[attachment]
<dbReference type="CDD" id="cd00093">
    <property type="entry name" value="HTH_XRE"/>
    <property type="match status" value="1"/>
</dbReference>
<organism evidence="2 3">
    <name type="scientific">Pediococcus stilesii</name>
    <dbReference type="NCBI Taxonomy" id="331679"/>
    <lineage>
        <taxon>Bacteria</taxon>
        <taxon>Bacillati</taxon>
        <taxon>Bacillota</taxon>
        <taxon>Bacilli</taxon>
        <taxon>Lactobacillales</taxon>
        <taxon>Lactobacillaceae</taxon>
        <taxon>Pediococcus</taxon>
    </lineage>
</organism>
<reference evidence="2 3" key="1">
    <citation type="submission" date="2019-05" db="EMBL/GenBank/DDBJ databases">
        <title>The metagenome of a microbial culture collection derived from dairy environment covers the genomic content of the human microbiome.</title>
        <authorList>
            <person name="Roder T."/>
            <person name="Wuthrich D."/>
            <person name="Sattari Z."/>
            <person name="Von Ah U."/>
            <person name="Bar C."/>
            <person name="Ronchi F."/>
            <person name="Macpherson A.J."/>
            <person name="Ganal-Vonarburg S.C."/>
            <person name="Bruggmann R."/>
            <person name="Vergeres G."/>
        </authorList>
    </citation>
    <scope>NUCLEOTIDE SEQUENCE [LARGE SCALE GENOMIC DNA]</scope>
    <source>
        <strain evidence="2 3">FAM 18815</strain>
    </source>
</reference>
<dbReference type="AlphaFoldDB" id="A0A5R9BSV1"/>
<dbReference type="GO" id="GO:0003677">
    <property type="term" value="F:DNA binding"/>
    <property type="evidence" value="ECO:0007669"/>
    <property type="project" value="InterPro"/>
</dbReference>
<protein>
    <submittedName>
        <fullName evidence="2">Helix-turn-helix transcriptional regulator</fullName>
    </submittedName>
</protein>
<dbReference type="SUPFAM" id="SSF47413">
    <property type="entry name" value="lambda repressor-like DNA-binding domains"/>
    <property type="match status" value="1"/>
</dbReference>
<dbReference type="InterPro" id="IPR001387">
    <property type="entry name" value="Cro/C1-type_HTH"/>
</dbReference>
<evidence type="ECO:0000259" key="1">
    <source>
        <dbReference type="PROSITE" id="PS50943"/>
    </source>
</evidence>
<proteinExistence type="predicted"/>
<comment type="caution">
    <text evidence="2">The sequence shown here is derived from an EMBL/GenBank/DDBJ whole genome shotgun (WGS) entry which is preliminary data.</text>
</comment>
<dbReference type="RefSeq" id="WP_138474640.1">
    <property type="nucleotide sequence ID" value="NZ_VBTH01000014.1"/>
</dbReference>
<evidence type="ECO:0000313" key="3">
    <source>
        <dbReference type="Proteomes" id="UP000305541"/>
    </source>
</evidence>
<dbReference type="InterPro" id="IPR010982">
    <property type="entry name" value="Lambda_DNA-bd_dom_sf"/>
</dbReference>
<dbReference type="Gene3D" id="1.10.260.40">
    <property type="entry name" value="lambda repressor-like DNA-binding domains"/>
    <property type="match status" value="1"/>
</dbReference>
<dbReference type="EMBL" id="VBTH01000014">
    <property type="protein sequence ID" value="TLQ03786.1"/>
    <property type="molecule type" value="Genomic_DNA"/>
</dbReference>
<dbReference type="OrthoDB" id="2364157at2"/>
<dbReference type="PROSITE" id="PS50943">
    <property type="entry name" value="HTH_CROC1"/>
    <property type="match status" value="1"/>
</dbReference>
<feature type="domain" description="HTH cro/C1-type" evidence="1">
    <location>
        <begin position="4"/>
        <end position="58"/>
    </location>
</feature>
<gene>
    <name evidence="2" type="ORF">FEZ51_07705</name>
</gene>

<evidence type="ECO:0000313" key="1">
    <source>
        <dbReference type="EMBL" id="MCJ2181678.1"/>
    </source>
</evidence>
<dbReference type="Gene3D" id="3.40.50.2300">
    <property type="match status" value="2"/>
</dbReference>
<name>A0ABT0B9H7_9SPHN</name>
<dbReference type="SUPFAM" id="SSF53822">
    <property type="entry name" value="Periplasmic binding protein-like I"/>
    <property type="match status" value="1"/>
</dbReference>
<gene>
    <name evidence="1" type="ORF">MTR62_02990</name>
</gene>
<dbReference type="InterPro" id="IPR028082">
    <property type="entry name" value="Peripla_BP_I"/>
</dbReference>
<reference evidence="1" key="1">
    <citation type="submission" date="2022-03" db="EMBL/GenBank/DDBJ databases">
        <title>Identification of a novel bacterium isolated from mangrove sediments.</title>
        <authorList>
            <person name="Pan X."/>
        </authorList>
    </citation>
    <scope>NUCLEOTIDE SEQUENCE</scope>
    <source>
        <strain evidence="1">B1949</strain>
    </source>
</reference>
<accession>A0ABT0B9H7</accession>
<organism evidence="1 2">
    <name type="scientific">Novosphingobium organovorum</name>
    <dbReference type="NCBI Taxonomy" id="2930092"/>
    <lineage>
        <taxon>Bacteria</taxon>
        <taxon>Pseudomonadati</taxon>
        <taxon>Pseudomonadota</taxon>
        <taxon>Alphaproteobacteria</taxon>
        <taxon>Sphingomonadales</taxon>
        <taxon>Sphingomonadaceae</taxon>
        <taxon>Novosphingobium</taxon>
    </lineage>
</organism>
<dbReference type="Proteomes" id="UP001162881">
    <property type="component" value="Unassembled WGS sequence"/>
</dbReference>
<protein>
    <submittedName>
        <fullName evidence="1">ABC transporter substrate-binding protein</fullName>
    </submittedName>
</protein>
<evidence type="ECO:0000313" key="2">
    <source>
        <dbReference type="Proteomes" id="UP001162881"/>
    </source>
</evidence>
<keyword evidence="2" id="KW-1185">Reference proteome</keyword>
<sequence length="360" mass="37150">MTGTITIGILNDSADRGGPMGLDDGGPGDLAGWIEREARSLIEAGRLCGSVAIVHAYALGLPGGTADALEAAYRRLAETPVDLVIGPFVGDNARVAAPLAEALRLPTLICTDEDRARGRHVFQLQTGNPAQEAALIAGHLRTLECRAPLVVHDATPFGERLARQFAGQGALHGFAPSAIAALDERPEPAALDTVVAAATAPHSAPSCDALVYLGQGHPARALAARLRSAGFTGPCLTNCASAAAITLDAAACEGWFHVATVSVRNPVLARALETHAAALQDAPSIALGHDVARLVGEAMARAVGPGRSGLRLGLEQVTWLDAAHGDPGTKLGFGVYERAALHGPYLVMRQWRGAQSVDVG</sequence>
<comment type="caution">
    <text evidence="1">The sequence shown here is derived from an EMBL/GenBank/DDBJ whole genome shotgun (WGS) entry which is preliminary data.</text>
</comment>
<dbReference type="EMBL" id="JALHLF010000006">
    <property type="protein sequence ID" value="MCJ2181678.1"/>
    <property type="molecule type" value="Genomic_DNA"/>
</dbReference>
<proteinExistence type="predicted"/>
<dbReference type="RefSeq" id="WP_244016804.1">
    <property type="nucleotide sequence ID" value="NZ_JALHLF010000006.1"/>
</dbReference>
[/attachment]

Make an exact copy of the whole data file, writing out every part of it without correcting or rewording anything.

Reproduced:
<dbReference type="CDD" id="cd00093">
    <property type="entry name" value="HTH_XRE"/>
    <property type="match status" value="1"/>
</dbReference>
<organism evidence="2 3">
    <name type="scientific">Pediococcus stilesii</name>
    <dbReference type="NCBI Taxonomy" id="331679"/>
    <lineage>
        <taxon>Bacteria</taxon>
        <taxon>Bacillati</taxon>
        <taxon>Bacillota</taxon>
        <taxon>Bacilli</taxon>
        <taxon>Lactobacillales</taxon>
        <taxon>Lactobacillaceae</taxon>
        <taxon>Pediococcus</taxon>
    </lineage>
</organism>
<reference evidence="2 3" key="1">
    <citation type="submission" date="2019-05" db="EMBL/GenBank/DDBJ databases">
        <title>The metagenome of a microbial culture collection derived from dairy environment covers the genomic content of the human microbiome.</title>
        <authorList>
            <person name="Roder T."/>
            <person name="Wuthrich D."/>
            <person name="Sattari Z."/>
            <person name="Von Ah U."/>
            <person name="Bar C."/>
            <person name="Ronchi F."/>
            <person name="Macpherson A.J."/>
            <person name="Ganal-Vonarburg S.C."/>
            <person name="Bruggmann R."/>
            <person name="Vergeres G."/>
        </authorList>
    </citation>
    <scope>NUCLEOTIDE SEQUENCE [LARGE SCALE GENOMIC DNA]</scope>
    <source>
        <strain evidence="2 3">FAM 18815</strain>
    </source>
</reference>
<dbReference type="AlphaFoldDB" id="A0A5R9BSV1"/>
<dbReference type="GO" id="GO:0003677">
    <property type="term" value="F:DNA binding"/>
    <property type="evidence" value="ECO:0007669"/>
    <property type="project" value="InterPro"/>
</dbReference>
<protein>
    <submittedName>
        <fullName evidence="2">Helix-turn-helix transcriptional regulator</fullName>
    </submittedName>
</protein>
<dbReference type="SUPFAM" id="SSF47413">
    <property type="entry name" value="lambda repressor-like DNA-binding domains"/>
    <property type="match status" value="1"/>
</dbReference>
<dbReference type="InterPro" id="IPR001387">
    <property type="entry name" value="Cro/C1-type_HTH"/>
</dbReference>
<evidence type="ECO:0000259" key="1">
    <source>
        <dbReference type="PROSITE" id="PS50943"/>
    </source>
</evidence>
<proteinExistence type="predicted"/>
<comment type="caution">
    <text evidence="2">The sequence shown here is derived from an EMBL/GenBank/DDBJ whole genome shotgun (WGS) entry which is preliminary data.</text>
</comment>
<dbReference type="RefSeq" id="WP_138474640.1">
    <property type="nucleotide sequence ID" value="NZ_VBTH01000014.1"/>
</dbReference>
<evidence type="ECO:0000313" key="3">
    <source>
        <dbReference type="Proteomes" id="UP000305541"/>
    </source>
</evidence>
<dbReference type="InterPro" id="IPR010982">
    <property type="entry name" value="Lambda_DNA-bd_dom_sf"/>
</dbReference>
<dbReference type="Gene3D" id="1.10.260.40">
    <property type="entry name" value="lambda repressor-like DNA-binding domains"/>
    <property type="match status" value="1"/>
</dbReference>
<dbReference type="EMBL" id="VBTH01000014">
    <property type="protein sequence ID" value="TLQ03786.1"/>
    <property type="molecule type" value="Genomic_DNA"/>
</dbReference>
<dbReference type="OrthoDB" id="2364157at2"/>
<dbReference type="PROSITE" id="PS50943">
    <property type="entry name" value="HTH_CROC1"/>
    <property type="match status" value="1"/>
</dbReference>
<feature type="domain" description="HTH cro/C1-type" evidence="1">
    <location>
        <begin position="4"/>
        <end position="58"/>
    </location>
</feature>
<gene>
    <name evidence="2" type="ORF">FEZ51_07705</name>
</gene>

<evidence type="ECO:0000313" key="1">
    <source>
        <dbReference type="EMBL" id="MCJ2181678.1"/>
    </source>
</evidence>
<dbReference type="Gene3D" id="3.40.50.2300">
    <property type="match status" value="2"/>
</dbReference>
<name>A0ABT0B9H7_9SPHN</name>
<dbReference type="SUPFAM" id="SSF53822">
    <property type="entry name" value="Periplasmic binding protein-like I"/>
    <property type="match status" value="1"/>
</dbReference>
<gene>
    <name evidence="1" type="ORF">MTR62_02990</name>
</gene>
<dbReference type="InterPro" id="IPR028082">
    <property type="entry name" value="Peripla_BP_I"/>
</dbReference>
<reference evidence="1" key="1">
    <citation type="submission" date="2022-03" db="EMBL/GenBank/DDBJ databases">
        <title>Identification of a novel bacterium isolated from mangrove sediments.</title>
        <authorList>
            <person name="Pan X."/>
        </authorList>
    </citation>
    <scope>NUCLEOTIDE SEQUENCE</scope>
    <source>
        <strain evidence="1">B1949</strain>
    </source>
</reference>
<accession>A0ABT0B9H7</accession>
<organism evidence="1 2">
    <name type="scientific">Novosphingobium organovorum</name>
    <dbReference type="NCBI Taxonomy" id="2930092"/>
    <lineage>
        <taxon>Bacteria</taxon>
        <taxon>Pseudomonadati</taxon>
        <taxon>Pseudomonadota</taxon>
        <taxon>Alphaproteobacteria</taxon>
        <taxon>Sphingomonadales</taxon>
        <taxon>Sphingomonadaceae</taxon>
        <taxon>Novosphingobium</taxon>
    </lineage>
</organism>
<dbReference type="Proteomes" id="UP001162881">
    <property type="component" value="Unassembled WGS sequence"/>
</dbReference>
<protein>
    <submittedName>
        <fullName evidence="1">ABC transporter substrate-binding protein</fullName>
    </submittedName>
</protein>
<evidence type="ECO:0000313" key="2">
    <source>
        <dbReference type="Proteomes" id="UP001162881"/>
    </source>
</evidence>
<keyword evidence="2" id="KW-1185">Reference proteome</keyword>
<sequence length="360" mass="37150">MTGTITIGILNDSADRGGPMGLDDGGPGDLAGWIEREARSLIEAGRLCGSVAIVHAYALGLPGGTADALEAAYRRLAETPVDLVIGPFVGDNARVAAPLAEALRLPTLICTDEDRARGRHVFQLQTGNPAQEAALIAGHLRTLECRAPLVVHDATPFGERLARQFAGQGALHGFAPSAIAALDERPEPAALDTVVAAATAPHSAPSCDALVYLGQGHPARALAARLRSAGFTGPCLTNCASAAAITLDAAACEGWFHVATVSVRNPVLARALETHAAALQDAPSIALGHDVARLVGEAMARAVGPGRSGLRLGLEQVTWLDAAHGDPGTKLGFGVYERAALHGPYLVMRQWRGAQSVDVG</sequence>
<comment type="caution">
    <text evidence="1">The sequence shown here is derived from an EMBL/GenBank/DDBJ whole genome shotgun (WGS) entry which is preliminary data.</text>
</comment>
<dbReference type="EMBL" id="JALHLF010000006">
    <property type="protein sequence ID" value="MCJ2181678.1"/>
    <property type="molecule type" value="Genomic_DNA"/>
</dbReference>
<proteinExistence type="predicted"/>
<dbReference type="RefSeq" id="WP_244016804.1">
    <property type="nucleotide sequence ID" value="NZ_JALHLF010000006.1"/>
</dbReference>